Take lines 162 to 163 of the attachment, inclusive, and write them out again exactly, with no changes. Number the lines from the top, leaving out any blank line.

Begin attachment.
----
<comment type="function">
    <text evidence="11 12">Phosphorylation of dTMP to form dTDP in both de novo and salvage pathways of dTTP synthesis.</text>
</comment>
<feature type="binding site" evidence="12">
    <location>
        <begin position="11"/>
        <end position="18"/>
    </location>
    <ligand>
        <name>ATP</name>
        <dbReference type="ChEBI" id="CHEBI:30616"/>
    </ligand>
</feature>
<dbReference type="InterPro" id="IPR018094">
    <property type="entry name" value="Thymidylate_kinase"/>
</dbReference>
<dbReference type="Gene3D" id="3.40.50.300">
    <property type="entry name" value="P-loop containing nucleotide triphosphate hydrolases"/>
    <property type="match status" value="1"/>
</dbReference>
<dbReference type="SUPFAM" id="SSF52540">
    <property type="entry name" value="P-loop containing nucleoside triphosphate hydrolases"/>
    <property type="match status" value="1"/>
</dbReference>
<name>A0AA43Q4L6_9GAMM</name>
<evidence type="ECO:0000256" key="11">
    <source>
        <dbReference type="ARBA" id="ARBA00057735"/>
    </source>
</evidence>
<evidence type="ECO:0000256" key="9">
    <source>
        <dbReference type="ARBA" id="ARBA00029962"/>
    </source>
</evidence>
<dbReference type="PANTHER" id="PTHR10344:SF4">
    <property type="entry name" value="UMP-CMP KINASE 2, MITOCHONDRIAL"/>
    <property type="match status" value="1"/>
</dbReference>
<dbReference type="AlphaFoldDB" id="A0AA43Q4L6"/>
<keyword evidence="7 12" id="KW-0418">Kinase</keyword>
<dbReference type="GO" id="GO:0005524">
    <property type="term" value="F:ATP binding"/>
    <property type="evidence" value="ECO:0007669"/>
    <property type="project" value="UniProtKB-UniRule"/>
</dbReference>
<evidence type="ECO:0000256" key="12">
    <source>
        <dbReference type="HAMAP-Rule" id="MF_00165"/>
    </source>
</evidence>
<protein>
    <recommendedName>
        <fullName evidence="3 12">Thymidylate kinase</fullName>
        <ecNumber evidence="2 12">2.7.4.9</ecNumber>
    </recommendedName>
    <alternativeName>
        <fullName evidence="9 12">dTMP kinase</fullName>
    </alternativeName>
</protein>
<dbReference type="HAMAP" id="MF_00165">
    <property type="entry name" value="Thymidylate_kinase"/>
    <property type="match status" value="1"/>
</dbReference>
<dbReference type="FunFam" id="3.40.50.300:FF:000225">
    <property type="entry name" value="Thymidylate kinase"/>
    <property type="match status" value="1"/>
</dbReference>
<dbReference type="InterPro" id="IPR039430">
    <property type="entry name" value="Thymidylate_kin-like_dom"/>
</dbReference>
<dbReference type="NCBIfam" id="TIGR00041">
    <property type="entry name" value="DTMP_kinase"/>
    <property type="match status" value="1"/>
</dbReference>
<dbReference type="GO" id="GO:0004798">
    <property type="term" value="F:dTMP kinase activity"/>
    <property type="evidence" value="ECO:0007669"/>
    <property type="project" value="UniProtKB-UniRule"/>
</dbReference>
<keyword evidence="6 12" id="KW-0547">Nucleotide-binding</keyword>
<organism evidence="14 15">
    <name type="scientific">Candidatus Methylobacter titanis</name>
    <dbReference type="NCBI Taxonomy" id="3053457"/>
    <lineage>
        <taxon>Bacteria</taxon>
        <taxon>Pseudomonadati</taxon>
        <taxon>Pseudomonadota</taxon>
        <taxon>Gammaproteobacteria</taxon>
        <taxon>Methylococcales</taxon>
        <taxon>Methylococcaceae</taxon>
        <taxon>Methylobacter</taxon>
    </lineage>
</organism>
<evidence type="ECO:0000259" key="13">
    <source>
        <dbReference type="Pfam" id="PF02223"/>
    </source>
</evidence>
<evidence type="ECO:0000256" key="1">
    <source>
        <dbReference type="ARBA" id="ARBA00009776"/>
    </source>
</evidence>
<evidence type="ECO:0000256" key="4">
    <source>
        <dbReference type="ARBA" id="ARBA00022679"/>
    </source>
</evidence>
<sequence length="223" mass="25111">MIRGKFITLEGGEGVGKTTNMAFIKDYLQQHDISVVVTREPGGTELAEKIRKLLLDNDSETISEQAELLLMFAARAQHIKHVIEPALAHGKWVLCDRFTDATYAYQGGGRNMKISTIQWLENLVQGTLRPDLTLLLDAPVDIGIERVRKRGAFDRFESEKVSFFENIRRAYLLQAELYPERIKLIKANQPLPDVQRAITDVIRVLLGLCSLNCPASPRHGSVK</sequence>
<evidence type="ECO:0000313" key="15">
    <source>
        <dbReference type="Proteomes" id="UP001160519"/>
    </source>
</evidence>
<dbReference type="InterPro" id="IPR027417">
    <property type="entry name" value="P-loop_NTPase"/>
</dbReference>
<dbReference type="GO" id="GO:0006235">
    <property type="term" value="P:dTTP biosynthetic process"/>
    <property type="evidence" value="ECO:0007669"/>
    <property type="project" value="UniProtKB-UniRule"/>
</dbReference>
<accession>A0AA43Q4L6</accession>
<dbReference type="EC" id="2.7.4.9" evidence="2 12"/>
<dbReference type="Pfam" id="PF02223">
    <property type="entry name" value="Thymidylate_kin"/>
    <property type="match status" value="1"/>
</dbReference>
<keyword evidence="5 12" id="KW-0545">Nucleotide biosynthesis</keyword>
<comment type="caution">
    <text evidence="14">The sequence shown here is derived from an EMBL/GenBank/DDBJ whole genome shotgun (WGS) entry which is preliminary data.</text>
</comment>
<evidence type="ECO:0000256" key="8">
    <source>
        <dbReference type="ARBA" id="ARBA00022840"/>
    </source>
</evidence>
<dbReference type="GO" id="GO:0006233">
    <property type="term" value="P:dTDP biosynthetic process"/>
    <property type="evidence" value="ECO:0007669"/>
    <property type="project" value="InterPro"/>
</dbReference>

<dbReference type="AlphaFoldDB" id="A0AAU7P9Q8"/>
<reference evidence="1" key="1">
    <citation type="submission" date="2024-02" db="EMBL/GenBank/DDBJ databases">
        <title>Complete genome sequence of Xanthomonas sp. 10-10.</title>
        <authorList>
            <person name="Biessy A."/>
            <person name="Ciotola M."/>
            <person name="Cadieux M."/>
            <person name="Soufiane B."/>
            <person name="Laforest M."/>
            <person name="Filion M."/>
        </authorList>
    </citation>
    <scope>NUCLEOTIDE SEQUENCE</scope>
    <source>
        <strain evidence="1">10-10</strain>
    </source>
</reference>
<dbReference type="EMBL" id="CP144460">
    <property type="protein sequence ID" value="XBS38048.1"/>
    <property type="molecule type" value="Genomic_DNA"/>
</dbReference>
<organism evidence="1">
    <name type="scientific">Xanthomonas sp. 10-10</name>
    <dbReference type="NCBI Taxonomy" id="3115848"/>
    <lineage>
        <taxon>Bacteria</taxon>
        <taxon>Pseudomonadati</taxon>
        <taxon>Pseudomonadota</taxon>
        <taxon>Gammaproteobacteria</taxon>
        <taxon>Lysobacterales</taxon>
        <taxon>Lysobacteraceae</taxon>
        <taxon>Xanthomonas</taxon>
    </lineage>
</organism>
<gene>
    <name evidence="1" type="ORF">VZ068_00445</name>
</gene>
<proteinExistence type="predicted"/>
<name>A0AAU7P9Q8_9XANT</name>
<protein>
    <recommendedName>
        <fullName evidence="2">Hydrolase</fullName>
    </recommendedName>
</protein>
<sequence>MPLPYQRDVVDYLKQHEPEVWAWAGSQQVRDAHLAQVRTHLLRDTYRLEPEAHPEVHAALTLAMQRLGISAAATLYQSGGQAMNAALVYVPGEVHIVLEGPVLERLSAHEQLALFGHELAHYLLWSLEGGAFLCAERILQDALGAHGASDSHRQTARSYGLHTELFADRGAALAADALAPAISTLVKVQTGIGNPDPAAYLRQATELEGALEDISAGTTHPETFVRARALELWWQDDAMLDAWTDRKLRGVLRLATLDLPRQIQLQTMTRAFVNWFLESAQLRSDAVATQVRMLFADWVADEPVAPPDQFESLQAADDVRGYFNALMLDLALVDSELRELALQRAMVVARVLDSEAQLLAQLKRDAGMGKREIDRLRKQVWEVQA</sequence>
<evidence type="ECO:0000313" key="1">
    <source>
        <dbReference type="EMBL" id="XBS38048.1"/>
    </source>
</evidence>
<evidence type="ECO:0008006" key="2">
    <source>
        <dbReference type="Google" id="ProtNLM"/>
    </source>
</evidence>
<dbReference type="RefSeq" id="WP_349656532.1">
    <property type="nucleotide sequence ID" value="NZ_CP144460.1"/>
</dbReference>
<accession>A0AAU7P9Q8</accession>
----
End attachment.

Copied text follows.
<dbReference type="EMBL" id="CP144460">
    <property type="protein sequence ID" value="XBS38048.1"/>